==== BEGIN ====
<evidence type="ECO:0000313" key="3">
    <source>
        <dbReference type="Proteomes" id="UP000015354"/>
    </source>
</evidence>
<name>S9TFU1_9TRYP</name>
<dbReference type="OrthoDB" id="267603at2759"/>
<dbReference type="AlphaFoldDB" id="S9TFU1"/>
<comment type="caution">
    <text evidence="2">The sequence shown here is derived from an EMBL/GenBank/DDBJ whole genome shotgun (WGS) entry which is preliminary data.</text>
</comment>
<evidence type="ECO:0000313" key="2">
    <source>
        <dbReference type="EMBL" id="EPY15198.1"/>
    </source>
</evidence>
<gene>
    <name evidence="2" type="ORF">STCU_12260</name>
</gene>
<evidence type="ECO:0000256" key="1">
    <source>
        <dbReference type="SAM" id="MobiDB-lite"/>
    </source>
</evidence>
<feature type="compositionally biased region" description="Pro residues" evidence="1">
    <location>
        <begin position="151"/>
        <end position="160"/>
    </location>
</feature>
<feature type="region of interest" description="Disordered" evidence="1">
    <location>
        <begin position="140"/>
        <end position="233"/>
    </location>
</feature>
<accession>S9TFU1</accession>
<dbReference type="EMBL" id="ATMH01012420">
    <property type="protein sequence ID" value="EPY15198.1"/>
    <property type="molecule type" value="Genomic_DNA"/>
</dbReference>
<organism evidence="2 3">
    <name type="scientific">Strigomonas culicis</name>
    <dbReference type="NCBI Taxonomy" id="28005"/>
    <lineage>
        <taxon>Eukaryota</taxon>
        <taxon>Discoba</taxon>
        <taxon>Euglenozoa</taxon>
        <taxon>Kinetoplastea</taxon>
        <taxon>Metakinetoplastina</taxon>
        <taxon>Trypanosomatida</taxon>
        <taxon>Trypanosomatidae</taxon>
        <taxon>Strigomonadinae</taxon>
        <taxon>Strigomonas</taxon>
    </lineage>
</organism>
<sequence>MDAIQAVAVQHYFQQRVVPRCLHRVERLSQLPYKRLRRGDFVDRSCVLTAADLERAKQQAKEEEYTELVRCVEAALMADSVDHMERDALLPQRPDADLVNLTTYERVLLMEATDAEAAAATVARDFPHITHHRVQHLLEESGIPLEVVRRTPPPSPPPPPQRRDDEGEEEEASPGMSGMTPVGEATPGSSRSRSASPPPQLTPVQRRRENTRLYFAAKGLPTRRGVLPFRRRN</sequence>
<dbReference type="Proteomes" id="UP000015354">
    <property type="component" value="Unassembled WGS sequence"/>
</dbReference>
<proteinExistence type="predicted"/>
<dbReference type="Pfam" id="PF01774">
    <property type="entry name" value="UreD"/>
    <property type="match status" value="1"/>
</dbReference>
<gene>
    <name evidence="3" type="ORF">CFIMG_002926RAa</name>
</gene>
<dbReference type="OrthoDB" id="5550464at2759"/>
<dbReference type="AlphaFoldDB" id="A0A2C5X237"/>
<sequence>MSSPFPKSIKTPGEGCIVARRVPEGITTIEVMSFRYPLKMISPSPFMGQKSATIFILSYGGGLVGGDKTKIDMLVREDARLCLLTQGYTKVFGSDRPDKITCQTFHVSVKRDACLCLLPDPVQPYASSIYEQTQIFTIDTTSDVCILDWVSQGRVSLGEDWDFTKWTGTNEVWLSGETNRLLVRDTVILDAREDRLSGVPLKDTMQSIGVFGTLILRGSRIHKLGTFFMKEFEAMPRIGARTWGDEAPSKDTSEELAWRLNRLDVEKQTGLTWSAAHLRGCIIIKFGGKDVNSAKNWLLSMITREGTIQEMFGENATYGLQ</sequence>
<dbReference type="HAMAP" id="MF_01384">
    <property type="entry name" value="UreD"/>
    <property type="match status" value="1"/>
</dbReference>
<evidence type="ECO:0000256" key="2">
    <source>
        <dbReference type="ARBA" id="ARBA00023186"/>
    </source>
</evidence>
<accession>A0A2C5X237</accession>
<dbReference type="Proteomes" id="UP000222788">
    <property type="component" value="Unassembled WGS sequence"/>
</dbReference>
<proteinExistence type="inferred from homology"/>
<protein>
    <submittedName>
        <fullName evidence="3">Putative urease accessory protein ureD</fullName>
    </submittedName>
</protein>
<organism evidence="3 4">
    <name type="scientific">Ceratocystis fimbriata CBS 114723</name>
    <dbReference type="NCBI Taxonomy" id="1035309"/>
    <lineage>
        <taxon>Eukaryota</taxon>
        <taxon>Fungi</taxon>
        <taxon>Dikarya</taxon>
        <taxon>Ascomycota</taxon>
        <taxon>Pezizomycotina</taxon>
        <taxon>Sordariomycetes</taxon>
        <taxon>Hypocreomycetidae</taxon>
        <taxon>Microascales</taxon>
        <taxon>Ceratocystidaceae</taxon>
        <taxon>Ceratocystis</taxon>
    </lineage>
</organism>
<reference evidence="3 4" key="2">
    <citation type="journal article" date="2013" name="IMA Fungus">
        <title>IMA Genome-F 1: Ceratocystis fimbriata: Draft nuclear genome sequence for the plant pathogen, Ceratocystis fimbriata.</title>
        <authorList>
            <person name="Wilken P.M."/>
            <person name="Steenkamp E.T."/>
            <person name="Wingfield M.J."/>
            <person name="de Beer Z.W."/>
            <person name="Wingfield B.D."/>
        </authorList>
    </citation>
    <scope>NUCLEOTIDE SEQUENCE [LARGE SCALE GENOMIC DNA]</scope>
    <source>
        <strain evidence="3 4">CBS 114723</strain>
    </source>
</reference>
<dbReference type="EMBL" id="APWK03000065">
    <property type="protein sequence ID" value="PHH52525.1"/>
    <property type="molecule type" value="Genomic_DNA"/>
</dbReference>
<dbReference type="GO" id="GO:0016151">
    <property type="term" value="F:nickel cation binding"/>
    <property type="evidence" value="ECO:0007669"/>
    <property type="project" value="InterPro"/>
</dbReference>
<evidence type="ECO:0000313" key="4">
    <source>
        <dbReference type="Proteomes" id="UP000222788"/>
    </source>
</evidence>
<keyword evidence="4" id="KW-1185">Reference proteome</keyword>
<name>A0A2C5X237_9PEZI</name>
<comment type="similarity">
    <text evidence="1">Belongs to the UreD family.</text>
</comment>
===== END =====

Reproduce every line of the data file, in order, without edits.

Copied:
<evidence type="ECO:0000313" key="3">
    <source>
        <dbReference type="Proteomes" id="UP000015354"/>
    </source>
</evidence>
<name>S9TFU1_9TRYP</name>
<dbReference type="OrthoDB" id="267603at2759"/>
<dbReference type="AlphaFoldDB" id="S9TFU1"/>
<comment type="caution">
    <text evidence="2">The sequence shown here is derived from an EMBL/GenBank/DDBJ whole genome shotgun (WGS) entry which is preliminary data.</text>
</comment>
<evidence type="ECO:0000313" key="2">
    <source>
        <dbReference type="EMBL" id="EPY15198.1"/>
    </source>
</evidence>
<gene>
    <name evidence="2" type="ORF">STCU_12260</name>
</gene>
<evidence type="ECO:0000256" key="1">
    <source>
        <dbReference type="SAM" id="MobiDB-lite"/>
    </source>
</evidence>
<feature type="compositionally biased region" description="Pro residues" evidence="1">
    <location>
        <begin position="151"/>
        <end position="160"/>
    </location>
</feature>
<feature type="region of interest" description="Disordered" evidence="1">
    <location>
        <begin position="140"/>
        <end position="233"/>
    </location>
</feature>
<accession>S9TFU1</accession>
<dbReference type="EMBL" id="ATMH01012420">
    <property type="protein sequence ID" value="EPY15198.1"/>
    <property type="molecule type" value="Genomic_DNA"/>
</dbReference>
<organism evidence="2 3">
    <name type="scientific">Strigomonas culicis</name>
    <dbReference type="NCBI Taxonomy" id="28005"/>
    <lineage>
        <taxon>Eukaryota</taxon>
        <taxon>Discoba</taxon>
        <taxon>Euglenozoa</taxon>
        <taxon>Kinetoplastea</taxon>
        <taxon>Metakinetoplastina</taxon>
        <taxon>Trypanosomatida</taxon>
        <taxon>Trypanosomatidae</taxon>
        <taxon>Strigomonadinae</taxon>
        <taxon>Strigomonas</taxon>
    </lineage>
</organism>
<sequence>MDAIQAVAVQHYFQQRVVPRCLHRVERLSQLPYKRLRRGDFVDRSCVLTAADLERAKQQAKEEEYTELVRCVEAALMADSVDHMERDALLPQRPDADLVNLTTYERVLLMEATDAEAAAATVARDFPHITHHRVQHLLEESGIPLEVVRRTPPPSPPPPPQRRDDEGEEEEASPGMSGMTPVGEATPGSSRSRSASPPPQLTPVQRRRENTRLYFAAKGLPTRRGVLPFRRRN</sequence>
<dbReference type="Proteomes" id="UP000015354">
    <property type="component" value="Unassembled WGS sequence"/>
</dbReference>
<proteinExistence type="predicted"/>
<dbReference type="Pfam" id="PF01774">
    <property type="entry name" value="UreD"/>
    <property type="match status" value="1"/>
</dbReference>
<gene>
    <name evidence="3" type="ORF">CFIMG_002926RAa</name>
</gene>
<dbReference type="OrthoDB" id="5550464at2759"/>
<dbReference type="AlphaFoldDB" id="A0A2C5X237"/>
<sequence>MSSPFPKSIKTPGEGCIVARRVPEGITTIEVMSFRYPLKMISPSPFMGQKSATIFILSYGGGLVGGDKTKIDMLVREDARLCLLTQGYTKVFGSDRPDKITCQTFHVSVKRDACLCLLPDPVQPYASSIYEQTQIFTIDTTSDVCILDWVSQGRVSLGEDWDFTKWTGTNEVWLSGETNRLLVRDTVILDAREDRLSGVPLKDTMQSIGVFGTLILRGSRIHKLGTFFMKEFEAMPRIGARTWGDEAPSKDTSEELAWRLNRLDVEKQTGLTWSAAHLRGCIIIKFGGKDVNSAKNWLLSMITREGTIQEMFGENATYGLQ</sequence>
<dbReference type="HAMAP" id="MF_01384">
    <property type="entry name" value="UreD"/>
    <property type="match status" value="1"/>
</dbReference>
<evidence type="ECO:0000256" key="2">
    <source>
        <dbReference type="ARBA" id="ARBA00023186"/>
    </source>
</evidence>
<accession>A0A2C5X237</accession>
<dbReference type="Proteomes" id="UP000222788">
    <property type="component" value="Unassembled WGS sequence"/>
</dbReference>
<proteinExistence type="inferred from homology"/>
<protein>
    <submittedName>
        <fullName evidence="3">Putative urease accessory protein ureD</fullName>
    </submittedName>
</protein>
<organism evidence="3 4">
    <name type="scientific">Ceratocystis fimbriata CBS 114723</name>
    <dbReference type="NCBI Taxonomy" id="1035309"/>
    <lineage>
        <taxon>Eukaryota</taxon>
        <taxon>Fungi</taxon>
        <taxon>Dikarya</taxon>
        <taxon>Ascomycota</taxon>
        <taxon>Pezizomycotina</taxon>
        <taxon>Sordariomycetes</taxon>
        <taxon>Hypocreomycetidae</taxon>
        <taxon>Microascales</taxon>
        <taxon>Ceratocystidaceae</taxon>
        <taxon>Ceratocystis</taxon>
    </lineage>
</organism>
<reference evidence="3 4" key="2">
    <citation type="journal article" date="2013" name="IMA Fungus">
        <title>IMA Genome-F 1: Ceratocystis fimbriata: Draft nuclear genome sequence for the plant pathogen, Ceratocystis fimbriata.</title>
        <authorList>
            <person name="Wilken P.M."/>
            <person name="Steenkamp E.T."/>
            <person name="Wingfield M.J."/>
            <person name="de Beer Z.W."/>
            <person name="Wingfield B.D."/>
        </authorList>
    </citation>
    <scope>NUCLEOTIDE SEQUENCE [LARGE SCALE GENOMIC DNA]</scope>
    <source>
        <strain evidence="3 4">CBS 114723</strain>
    </source>
</reference>
<dbReference type="EMBL" id="APWK03000065">
    <property type="protein sequence ID" value="PHH52525.1"/>
    <property type="molecule type" value="Genomic_DNA"/>
</dbReference>
<dbReference type="GO" id="GO:0016151">
    <property type="term" value="F:nickel cation binding"/>
    <property type="evidence" value="ECO:0007669"/>
    <property type="project" value="InterPro"/>
</dbReference>
<evidence type="ECO:0000313" key="4">
    <source>
        <dbReference type="Proteomes" id="UP000222788"/>
    </source>
</evidence>
<keyword evidence="4" id="KW-1185">Reference proteome</keyword>
<name>A0A2C5X237_9PEZI</name>
<comment type="similarity">
    <text evidence="1">Belongs to the UreD family.</text>
</comment>